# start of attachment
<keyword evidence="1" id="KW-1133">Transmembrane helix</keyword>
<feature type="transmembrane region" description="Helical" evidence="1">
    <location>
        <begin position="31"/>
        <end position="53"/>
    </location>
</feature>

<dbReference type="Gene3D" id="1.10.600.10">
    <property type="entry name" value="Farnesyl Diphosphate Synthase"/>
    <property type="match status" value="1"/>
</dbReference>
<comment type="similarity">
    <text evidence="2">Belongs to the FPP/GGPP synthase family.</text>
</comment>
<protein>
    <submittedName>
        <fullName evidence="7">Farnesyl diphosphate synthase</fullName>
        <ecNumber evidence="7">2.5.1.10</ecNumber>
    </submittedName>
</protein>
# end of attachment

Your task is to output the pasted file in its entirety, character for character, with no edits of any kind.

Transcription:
<keyword evidence="1" id="KW-1133">Transmembrane helix</keyword>
<feature type="transmembrane region" description="Helical" evidence="1">
    <location>
        <begin position="31"/>
        <end position="53"/>
    </location>
</feature>

<dbReference type="Gene3D" id="1.10.600.10">
    <property type="entry name" value="Farnesyl Diphosphate Synthase"/>
    <property type="match status" value="1"/>
</dbReference>
<comment type="similarity">
    <text evidence="2">Belongs to the FPP/GGPP synthase family.</text>
</comment>
<protein>
    <submittedName>
        <fullName evidence="7">Farnesyl diphosphate synthase</fullName>
        <ecNumber evidence="7">2.5.1.10</ecNumber>
    </submittedName>
</protein>